We live in exciting times. Last Saturday we had an earthquake. I felt a vibration in the buttocks. Read later about some people getting into an absolute panic because their cups of coffee spilt. The headline “Parts of UK Overwhelmed by Underwhelming Earthquake” was appropriate. The Swansea fault usually moves every ten years; this shift was overdue. We can go back to trying to stand matchsticks upright on the table again now.
I had planned a couple of weeks off. But despite not being here, I managed a post last week before disappearing in the direction of an Alpine Garden Society show. I returned home to an earthquake and one hundred and thirty emails. Those of you who are WordPress bloggers know about WordPress subscriptions where every time a blogger posts something you get an email and every time someone comments on that blog you get an email. I must remember to turn things off on Saturdays as the number of contributors to this meme thing grows and the emails I receive as a result grow almost exponentially as our glorious leader, Mr Propagator, replies studiously to every comment.
But I am faced with another absentee Saturday and, sustained by the fact that my post last week, which may have been written the week before or, indeed, tomorrow, attracted such interest, I am contributing, in absentia, once again. This week, though, I’m avoiding poop art, camera complications and general wotnot, and concentrating on some plants, for a change. There’s been some serious waking up in the garden and things have gone from bare to all flowery in no time.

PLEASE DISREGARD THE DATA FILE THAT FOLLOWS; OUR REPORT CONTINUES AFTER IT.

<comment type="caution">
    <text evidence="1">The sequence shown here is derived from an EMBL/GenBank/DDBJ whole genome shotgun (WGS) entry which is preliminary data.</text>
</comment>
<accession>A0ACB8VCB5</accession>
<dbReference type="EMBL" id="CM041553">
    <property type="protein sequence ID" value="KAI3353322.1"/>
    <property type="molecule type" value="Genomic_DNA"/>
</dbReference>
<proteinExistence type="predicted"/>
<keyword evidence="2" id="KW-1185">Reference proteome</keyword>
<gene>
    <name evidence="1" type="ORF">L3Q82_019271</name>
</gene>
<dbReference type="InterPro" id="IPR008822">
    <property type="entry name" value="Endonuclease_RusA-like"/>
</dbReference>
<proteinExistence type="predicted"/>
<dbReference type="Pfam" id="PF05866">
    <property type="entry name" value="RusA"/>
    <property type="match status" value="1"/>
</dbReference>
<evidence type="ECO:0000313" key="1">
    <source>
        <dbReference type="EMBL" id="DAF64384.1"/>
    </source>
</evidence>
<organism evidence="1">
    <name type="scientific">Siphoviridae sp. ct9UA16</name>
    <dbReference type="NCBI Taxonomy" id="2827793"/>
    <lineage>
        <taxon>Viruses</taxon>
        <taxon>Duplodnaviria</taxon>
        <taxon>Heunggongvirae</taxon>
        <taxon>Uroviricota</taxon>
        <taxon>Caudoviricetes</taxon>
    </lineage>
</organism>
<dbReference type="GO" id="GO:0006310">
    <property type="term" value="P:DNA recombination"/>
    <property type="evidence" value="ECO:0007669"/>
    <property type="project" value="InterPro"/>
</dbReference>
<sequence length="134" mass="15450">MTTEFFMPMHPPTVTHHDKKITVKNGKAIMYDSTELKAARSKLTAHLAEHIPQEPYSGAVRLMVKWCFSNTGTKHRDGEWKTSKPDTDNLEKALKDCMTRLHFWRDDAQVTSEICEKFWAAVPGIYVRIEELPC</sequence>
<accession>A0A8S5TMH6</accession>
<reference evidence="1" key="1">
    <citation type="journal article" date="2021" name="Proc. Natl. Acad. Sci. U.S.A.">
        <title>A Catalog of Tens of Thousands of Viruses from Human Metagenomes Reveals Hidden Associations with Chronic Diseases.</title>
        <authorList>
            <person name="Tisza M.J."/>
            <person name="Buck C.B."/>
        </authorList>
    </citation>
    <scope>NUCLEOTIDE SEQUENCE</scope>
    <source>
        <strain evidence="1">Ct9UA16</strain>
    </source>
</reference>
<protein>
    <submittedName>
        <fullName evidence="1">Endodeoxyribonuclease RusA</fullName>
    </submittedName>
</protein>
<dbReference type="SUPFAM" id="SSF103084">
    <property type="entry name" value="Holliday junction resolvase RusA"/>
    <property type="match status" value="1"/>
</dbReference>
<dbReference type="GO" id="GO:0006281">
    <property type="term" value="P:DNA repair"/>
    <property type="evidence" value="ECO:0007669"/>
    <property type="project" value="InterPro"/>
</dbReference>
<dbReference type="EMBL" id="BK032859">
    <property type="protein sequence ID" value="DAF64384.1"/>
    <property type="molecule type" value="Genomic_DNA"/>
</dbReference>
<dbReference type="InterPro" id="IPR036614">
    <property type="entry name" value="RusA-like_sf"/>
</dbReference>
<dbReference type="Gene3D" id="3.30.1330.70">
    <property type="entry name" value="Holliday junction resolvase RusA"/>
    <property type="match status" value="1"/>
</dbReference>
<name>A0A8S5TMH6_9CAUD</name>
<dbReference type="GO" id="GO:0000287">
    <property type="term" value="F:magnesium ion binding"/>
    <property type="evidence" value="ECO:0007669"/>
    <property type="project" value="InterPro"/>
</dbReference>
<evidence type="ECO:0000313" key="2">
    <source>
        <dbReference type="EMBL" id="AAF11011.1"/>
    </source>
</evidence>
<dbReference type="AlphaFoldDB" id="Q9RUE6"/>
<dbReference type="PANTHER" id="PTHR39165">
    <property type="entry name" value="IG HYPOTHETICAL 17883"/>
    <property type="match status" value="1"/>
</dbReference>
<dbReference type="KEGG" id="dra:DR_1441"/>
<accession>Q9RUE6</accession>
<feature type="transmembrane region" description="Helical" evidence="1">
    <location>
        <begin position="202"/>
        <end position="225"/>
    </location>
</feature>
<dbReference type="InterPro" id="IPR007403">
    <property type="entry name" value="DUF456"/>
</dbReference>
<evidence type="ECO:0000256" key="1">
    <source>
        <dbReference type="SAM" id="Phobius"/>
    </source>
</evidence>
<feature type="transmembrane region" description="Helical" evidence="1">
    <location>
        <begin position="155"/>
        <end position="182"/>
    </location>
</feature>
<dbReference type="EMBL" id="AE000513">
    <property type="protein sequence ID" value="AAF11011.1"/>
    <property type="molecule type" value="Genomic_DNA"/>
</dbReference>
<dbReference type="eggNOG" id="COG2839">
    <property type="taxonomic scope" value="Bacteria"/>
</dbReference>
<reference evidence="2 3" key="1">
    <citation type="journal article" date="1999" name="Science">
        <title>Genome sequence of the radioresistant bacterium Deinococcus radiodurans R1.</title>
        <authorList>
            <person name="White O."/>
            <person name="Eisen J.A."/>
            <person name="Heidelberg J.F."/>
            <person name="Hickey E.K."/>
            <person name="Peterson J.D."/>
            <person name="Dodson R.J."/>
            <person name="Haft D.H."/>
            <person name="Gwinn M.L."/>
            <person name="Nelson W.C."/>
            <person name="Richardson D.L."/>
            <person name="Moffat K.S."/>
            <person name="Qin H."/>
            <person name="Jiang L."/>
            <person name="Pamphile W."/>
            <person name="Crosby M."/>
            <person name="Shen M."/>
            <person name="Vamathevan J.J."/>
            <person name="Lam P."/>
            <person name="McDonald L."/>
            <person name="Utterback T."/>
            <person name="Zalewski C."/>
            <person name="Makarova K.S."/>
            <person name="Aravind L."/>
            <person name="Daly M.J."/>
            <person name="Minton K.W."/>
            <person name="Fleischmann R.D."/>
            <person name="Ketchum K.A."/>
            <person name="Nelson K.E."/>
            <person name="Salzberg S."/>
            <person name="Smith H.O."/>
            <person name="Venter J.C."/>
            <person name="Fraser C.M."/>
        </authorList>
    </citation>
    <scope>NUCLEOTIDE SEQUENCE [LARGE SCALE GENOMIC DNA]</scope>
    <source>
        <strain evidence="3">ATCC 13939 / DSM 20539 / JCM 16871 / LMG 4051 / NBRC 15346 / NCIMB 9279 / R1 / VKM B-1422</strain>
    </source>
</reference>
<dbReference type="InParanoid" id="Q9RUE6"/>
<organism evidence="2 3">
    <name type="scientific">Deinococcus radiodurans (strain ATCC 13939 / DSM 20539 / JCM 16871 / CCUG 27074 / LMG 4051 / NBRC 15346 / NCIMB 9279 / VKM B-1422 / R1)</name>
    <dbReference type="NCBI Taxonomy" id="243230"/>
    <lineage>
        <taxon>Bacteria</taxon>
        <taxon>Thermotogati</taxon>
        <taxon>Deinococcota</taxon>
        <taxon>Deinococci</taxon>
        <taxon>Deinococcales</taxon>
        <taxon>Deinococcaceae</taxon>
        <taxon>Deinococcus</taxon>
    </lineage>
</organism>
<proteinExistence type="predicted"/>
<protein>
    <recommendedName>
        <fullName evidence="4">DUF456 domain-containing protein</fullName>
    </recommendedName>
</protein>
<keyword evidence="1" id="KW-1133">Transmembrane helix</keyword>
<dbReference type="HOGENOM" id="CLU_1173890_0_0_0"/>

If only to show that I do actually grow things here!
1 Lachenalia bulbifera
No, this isn’t a renamed Corydalis but a plant that originates from the Western Cape area of South Africa. It’s a rather odd plant to grow which is why I grow it. It’s H2 which means it doesn’t like frost. But it flowers around now when it’s frostiness all around at its most frosty. At the end of spring – in the diminishing frostiness – it will die down and go dormant. But during this dormancy it needs to be kept dry until the autumn when you mimic the arrival of seasonal rains in its home country by starting to water it. This triggers it into growth in time for the frosty season.
So this little baby gets my sinky pot treatment. I sink a pot into the ground – this reserves the hole – then have a few pots the same size into which I put plants. This little treasure can then be popped into its pot on warmer spring days and returned to the greenhouse if it’s going to be frosty overnight. It spends its dormant season in a growhouse without any water, its ground pot being filled by something else. It then spends time outside getting watered by the rain through autumn before the daily in-and-out of the greenhouse starts.
Climate requirements aside, and especially if you grow it indoors rather than my fussy outdoor approach, its an easy plant to grow but you’ll have to hunt around for it. It may be sold as a potted plant but is more commonly sold as bulbs or smaller bulbils in late spring which are best potted up as soon as you receive them. Bulbs should flower the following spring. Bulbils may take a few seasons to flower but you may be lucky. It’s a bit unpredictable like that.
I think it may relocate to Edifice2, Simply because Edifice2 is nearer the greenhouse. On the other hand, I would need to unlock the garden gate a lot to get it out and then in (or in and then out if you’re that way inclined). I will cogitate.
2 Iris reticulata ‘Alida”